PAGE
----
This showcase presents examples of non-traditional decorations that may inspire you to pioneer alternative graphics of your own.
By Lori Leaman
magine strolling down a dark street and suddenly noticing multiple pairs of glowing eyes and sharp glowing fangs coming toward you. Is it a pack of beastly wolves? No, it's a person sporting Liquid Blue's Wolf Pack T-shirt. The snarling beasts, representing the WCW wrestling team "New World Order," are disturbingly real in daylight. But when the lights go out, glow-in-the-dark ink gives the image a truly eerie appearance.
Liquid Blue, well known for its Grateful Dead products, tie-dye wear, and wildlife-themed garments, is also making a mark with glow-in-the-dark ink. As this design illustrates, the company carefully selects appropriate designs for the glow effect. And rather than overpowering viewers with glow ink, the company uses the subtle glowing elements to enhance its designs. "Customers like the coolness the image delivers," explains Gregory Burbank, Liquid Blue's sales manager. "It works with the image." Name of design: Wolf Pack
Company: Liquid Blue, Lincoln, RI
Quantity of garments printed: 100 dozen
Customer: preprint, licensed by World Championship Wrestling (WCW)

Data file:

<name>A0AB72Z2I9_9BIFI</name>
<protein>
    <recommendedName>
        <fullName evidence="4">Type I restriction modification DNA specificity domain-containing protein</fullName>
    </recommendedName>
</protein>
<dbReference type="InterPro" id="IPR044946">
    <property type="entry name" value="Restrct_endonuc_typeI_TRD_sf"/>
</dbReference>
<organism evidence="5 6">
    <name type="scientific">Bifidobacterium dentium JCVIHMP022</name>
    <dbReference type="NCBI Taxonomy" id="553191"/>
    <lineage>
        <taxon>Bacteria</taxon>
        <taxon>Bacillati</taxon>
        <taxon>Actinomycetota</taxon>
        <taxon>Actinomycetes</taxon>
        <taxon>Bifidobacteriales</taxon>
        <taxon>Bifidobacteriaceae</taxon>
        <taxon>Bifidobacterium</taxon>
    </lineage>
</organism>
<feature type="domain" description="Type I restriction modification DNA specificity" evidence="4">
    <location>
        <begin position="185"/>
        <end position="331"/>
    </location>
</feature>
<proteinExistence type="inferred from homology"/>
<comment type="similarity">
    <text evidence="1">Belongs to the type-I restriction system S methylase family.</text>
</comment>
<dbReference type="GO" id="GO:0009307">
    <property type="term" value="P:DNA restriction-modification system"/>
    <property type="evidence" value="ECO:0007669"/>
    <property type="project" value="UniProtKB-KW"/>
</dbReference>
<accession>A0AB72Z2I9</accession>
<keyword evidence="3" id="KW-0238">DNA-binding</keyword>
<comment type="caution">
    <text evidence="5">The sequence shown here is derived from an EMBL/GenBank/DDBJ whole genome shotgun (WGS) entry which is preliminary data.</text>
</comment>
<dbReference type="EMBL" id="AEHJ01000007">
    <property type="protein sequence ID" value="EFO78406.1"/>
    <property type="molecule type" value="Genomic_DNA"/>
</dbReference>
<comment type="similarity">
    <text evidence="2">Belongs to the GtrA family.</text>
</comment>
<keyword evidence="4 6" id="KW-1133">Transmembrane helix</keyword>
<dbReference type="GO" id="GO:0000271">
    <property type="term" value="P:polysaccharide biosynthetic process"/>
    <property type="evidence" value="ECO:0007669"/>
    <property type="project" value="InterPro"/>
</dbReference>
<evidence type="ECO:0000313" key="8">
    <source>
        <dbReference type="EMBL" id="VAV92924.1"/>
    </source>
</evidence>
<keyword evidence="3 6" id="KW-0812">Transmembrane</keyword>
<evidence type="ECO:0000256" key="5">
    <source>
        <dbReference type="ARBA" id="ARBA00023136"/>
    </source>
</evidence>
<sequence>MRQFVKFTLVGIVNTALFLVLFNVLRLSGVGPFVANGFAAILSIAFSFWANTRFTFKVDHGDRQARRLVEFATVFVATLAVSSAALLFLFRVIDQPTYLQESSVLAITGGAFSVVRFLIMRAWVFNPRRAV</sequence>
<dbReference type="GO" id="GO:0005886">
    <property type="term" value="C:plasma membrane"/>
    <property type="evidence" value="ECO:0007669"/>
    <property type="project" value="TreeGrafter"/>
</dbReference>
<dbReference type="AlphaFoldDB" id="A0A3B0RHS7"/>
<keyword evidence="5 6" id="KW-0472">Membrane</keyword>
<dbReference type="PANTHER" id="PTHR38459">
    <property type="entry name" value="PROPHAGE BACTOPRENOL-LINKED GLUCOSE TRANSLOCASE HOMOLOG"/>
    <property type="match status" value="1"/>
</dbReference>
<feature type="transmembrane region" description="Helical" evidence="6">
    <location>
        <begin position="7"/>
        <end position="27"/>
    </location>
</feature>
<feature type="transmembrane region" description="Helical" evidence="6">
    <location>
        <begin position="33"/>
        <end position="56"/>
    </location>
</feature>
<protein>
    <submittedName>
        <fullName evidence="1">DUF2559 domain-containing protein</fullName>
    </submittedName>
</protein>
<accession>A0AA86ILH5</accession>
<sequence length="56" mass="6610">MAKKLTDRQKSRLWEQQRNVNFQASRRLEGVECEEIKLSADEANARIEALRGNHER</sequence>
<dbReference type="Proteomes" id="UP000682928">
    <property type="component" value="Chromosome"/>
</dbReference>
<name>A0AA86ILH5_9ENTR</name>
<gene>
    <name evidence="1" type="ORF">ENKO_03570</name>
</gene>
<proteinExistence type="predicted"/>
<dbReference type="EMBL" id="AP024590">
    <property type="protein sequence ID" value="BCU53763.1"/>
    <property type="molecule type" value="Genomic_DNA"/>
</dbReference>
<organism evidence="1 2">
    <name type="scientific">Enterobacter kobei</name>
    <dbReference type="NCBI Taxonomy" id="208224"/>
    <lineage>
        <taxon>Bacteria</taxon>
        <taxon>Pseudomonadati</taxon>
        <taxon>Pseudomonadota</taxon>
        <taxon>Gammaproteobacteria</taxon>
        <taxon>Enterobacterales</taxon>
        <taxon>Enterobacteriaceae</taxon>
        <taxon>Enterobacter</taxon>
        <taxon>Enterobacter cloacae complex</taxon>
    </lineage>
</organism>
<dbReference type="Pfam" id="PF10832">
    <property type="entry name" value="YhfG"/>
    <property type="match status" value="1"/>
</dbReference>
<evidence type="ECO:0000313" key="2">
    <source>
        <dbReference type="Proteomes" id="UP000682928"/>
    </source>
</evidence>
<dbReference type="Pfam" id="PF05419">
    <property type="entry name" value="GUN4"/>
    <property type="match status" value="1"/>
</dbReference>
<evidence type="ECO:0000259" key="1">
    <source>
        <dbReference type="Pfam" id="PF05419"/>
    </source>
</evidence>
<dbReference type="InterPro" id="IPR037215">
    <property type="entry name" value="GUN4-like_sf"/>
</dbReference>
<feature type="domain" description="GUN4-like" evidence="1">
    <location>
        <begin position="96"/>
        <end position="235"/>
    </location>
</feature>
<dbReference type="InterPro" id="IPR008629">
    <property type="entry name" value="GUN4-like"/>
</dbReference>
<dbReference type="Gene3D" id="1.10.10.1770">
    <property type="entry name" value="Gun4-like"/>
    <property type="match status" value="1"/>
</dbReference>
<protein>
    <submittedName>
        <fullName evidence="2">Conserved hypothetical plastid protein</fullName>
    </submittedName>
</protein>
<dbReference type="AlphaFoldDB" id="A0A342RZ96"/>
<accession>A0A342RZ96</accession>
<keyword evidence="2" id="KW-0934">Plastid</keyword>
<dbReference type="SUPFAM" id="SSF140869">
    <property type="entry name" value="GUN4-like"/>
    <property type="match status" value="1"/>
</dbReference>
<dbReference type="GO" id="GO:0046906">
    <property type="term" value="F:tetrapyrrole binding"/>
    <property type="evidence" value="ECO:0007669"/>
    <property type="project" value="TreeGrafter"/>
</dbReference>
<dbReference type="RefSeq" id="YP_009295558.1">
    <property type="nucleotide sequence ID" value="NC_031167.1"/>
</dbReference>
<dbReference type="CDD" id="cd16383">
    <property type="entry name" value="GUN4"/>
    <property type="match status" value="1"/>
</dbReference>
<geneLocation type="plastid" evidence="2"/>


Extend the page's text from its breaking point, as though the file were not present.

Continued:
Material or technique used: black garment printed with discharge ink, three plastisol inks (red, orange, and white), and glow-in-the-dark ink
You may have noticed holographic images on your drivers license, product ID tags, or other items that require security, anti-counterfeit, or authentication markings. People seem to be fascinated with holographics, so why not use them for decoration, too? That question is precisely what led Robert Sherwood Holographic Design, a developer of security markings, to create holographic images for use on apparel.
The company is working on a line of holograms that will be offered as stock images. In fact, they've already opened a store on the Internet at www.c3dgear. com where printers can buy their designs. Custom designs are also available, and the holograms can be cut into any shape or size for further customization.
Name of design: C3D Gear
Company: Robert Sherwood Holographic Design, Charlottesville, VA
Quantity of garments printed: samples only
Customer: prototype for a transfer line currently under development
Material or technique used: 2-mil metallized polyester (Mylar) with heat-activated adhesive. The hologram can be applied to garments with a standard heat-transfer press or hand iron.
Tie-dye shirts have been around for decades. But these days, they're not just for flower children. Shops like Not Fade Away Graphics are finding new uses for this old favorite by combining tie-dyeing with conventional printing.
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